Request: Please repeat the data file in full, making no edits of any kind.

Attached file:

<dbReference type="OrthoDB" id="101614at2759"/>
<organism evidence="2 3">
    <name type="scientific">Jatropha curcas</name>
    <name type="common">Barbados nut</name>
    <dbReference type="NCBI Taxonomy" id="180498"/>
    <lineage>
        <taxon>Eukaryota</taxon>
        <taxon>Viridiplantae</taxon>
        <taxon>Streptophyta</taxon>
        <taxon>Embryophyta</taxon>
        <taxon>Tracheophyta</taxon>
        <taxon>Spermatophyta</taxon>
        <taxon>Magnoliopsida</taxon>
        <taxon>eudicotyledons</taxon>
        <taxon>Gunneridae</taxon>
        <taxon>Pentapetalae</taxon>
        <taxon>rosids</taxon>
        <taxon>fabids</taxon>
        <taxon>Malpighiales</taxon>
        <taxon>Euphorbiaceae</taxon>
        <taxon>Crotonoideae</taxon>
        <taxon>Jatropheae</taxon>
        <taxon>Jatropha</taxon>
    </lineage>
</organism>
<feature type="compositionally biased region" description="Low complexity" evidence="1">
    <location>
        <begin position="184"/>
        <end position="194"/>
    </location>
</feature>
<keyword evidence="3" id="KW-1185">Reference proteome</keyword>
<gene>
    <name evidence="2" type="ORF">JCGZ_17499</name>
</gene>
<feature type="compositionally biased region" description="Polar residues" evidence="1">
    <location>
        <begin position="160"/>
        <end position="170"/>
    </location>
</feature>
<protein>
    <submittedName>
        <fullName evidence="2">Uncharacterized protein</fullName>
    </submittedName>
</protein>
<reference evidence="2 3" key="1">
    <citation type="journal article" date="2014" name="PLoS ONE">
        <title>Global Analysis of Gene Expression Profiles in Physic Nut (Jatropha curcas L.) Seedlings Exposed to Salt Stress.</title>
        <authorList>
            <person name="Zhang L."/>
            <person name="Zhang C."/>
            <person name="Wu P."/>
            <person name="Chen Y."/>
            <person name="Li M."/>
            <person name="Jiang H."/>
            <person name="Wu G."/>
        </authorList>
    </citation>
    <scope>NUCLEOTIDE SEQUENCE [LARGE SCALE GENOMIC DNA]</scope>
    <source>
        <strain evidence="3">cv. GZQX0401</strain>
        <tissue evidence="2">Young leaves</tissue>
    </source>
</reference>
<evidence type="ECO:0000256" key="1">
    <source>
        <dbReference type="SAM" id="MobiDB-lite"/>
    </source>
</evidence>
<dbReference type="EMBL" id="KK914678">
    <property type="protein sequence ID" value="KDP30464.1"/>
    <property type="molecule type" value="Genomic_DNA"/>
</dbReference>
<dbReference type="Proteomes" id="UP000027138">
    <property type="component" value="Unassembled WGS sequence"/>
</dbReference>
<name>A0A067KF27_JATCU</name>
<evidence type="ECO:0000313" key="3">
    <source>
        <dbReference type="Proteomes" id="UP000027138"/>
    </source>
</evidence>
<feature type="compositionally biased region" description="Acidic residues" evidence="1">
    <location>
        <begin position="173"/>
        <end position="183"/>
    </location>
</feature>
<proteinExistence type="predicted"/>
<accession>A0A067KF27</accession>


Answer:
<dbReference type="OrthoDB" id="101614at2759"/>
<organism evidence="2 3">
    <name type="scientific">Jatropha curcas</name>
    <name type="common">Barbados nut</name>
    <dbReference type="NCBI Taxonomy" id="180498"/>
    <lineage>
        <taxon>Eukaryota</taxon>
        <taxon>Viridiplantae</taxon>
        <taxon>Streptophyta</taxon>
        <taxon>Embryophyta</taxon>
        <taxon>Tracheophyta</taxon>
        <taxon>Spermatophyta</taxon>
        <taxon>Magnoliopsida</taxon>
        <taxon>eudicotyledons</taxon>
        <taxon>Gunneridae</taxon>
        <taxon>Pentapetalae</taxon>
        <taxon>rosids</taxon>
        <taxon>fabids</taxon>
        <taxon>Malpighiales</taxon>
        <taxon>Euphorbiaceae</taxon>
        <taxon>Crotonoideae</taxon>
        <taxon>Jatropheae</taxon>
        <taxon>Jatropha</taxon>
    </lineage>
</organism>
<feature type="compositionally biased region" description="Low complexity" evidence="1">
    <location>
        <begin position="184"/>
        <end position="194"/>
    </location>
</feature>
<keyword evidence="3" id="KW-1185">Reference proteome</keyword>
<gene>
    <name evidence="2" type="ORF">JCGZ_17499</name>
</gene>
<feature type="compositionally biased region" description="Polar residues" evidence="1">
    <location>
        <begin position="160"/>
        <end position="170"/>
    </location>
</feature>
<protein>
    <submittedName>
        <fullName evidence="2">Uncharacterized protein</fullName>
    </submittedName>
</protein>
<reference evidence="2 3" key="1">
    <citation type="journal article" date="2014" name="PLoS ONE">
        <title>Global Analysis of Gene Expression Profiles in Physic Nut (Jatropha curcas L.) Seedlings Exposed to Salt Stress.</title>
        <authorList>
            <person name="Zhang L."/>
            <person name="Zhang C."/>
            <person name="Wu P."/>
            <person name="Chen Y."/>
            <person name="Li M."/>
            <person name="Jiang H."/>
            <person name="Wu G."/>
        </authorList>
    </citation>
    <scope>NUCLEOTIDE SEQUENCE [LARGE SCALE GENOMIC DNA]</scope>
    <source>
        <strain evidence="3">cv. GZQX0401</strain>
        <tissue evidence="2">Young leaves</tissue>
    </source>
</reference>
<evidence type="ECO:0000256" key="1">
    <source>
        <dbReference type="SAM" id="MobiDB-lite"/>
    </source>
</evidence>
<dbReference type="EMBL" id="KK914678">
    <property type="protein sequence ID" value="KDP30464.1"/>
    <property type="molecule type" value="Genomic_DNA"/>
</dbReference>
<dbReference type="Proteomes" id="UP000027138">
    <property type="component" value="Unassembled WGS sequence"/>
</dbReference>
<name>A0A067KF27_JATCU</name>
<evidence type="ECO:0000313" key="3">
    <source>
        <dbReference type="Proteomes" id="UP000027138"/>
    </source>
</evidence>
<feature type="compositionally biased region" description="Acidic residues" evidence="1">
    <location>
        <begin position="173"/>
        <end position="183"/>
    </location>
</feature>
<proteinExistence type="predicted"/>
<accession>A0A067KF27</accession>